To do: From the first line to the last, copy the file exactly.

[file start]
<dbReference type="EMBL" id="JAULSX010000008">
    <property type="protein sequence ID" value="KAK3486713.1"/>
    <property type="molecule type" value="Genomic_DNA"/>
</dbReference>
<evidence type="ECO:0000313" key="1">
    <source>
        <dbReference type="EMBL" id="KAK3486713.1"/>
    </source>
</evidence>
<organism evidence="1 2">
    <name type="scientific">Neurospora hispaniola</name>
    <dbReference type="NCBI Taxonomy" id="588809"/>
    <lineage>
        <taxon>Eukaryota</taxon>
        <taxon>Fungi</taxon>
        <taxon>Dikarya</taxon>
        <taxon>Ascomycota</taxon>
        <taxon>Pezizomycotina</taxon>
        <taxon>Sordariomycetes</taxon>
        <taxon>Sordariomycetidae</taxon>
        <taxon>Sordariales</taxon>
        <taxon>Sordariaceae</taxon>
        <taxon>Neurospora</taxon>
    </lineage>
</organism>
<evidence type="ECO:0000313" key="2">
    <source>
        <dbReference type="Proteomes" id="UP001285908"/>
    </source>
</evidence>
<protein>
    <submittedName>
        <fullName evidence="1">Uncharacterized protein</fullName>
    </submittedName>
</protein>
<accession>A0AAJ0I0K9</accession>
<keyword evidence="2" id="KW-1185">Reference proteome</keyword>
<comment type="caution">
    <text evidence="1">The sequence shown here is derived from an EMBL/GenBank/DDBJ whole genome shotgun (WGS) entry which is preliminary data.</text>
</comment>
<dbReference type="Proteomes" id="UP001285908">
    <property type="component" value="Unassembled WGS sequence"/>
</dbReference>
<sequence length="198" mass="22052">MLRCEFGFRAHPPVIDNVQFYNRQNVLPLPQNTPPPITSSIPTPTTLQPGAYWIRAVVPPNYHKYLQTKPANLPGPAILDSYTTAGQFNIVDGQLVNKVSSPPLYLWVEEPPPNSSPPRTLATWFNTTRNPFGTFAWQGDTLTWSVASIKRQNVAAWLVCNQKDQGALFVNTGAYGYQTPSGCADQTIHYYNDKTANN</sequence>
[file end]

<dbReference type="EMBL" id="JAULSX010000008">
    <property type="protein sequence ID" value="KAK3486713.1"/>
    <property type="molecule type" value="Genomic_DNA"/>
</dbReference>
<evidence type="ECO:0000313" key="1">
    <source>
        <dbReference type="EMBL" id="KAK3486713.1"/>
    </source>
</evidence>
<organism evidence="1 2">
    <name type="scientific">Neurospora hispaniola</name>
    <dbReference type="NCBI Taxonomy" id="588809"/>
    <lineage>
        <taxon>Eukaryota</taxon>
        <taxon>Fungi</taxon>
        <taxon>Dikarya</taxon>
        <taxon>Ascomycota</taxon>
        <taxon>Pezizomycotina</taxon>
        <taxon>Sordariomycetes</taxon>
        <taxon>Sordariomycetidae</taxon>
        <taxon>Sordariales</taxon>
        <taxon>Sordariaceae</taxon>
        <taxon>Neurospora</taxon>
    </lineage>
</organism>
<evidence type="ECO:0000313" key="2">
    <source>
        <dbReference type="Proteomes" id="UP001285908"/>
    </source>
</evidence>
<protein>
    <submittedName>
        <fullName evidence="1">Uncharacterized protein</fullName>
    </submittedName>
</protein>
<accession>A0AAJ0I0K9</accession>
<keyword evidence="2" id="KW-1185">Reference proteome</keyword>
<comment type="caution">
    <text evidence="1">The sequence shown here is derived from an EMBL/GenBank/DDBJ whole genome shotgun (WGS) entry which is preliminary data.</text>
</comment>
<dbReference type="Proteomes" id="UP001285908">
    <property type="component" value="Unassembled WGS sequence"/>
</dbReference>
<sequence length="198" mass="22052">MLRCEFGFRAHPPVIDNVQFYNRQNVLPLPQNTPPPITSSIPTPTTLQPGAYWIRAVVPPNYHKYLQTKPANLPGPAILDSYTTAGQFNIVDGQLVNKVSSPPLYLWVEEPPPNSSPPRTLATWFNTTRNPFGTFAWQGDTLTWSVASIKRQNVAAWLVCNQKDQGALFVNTGAYGYQTPSGCADQTIHYYNDKTANN</sequence>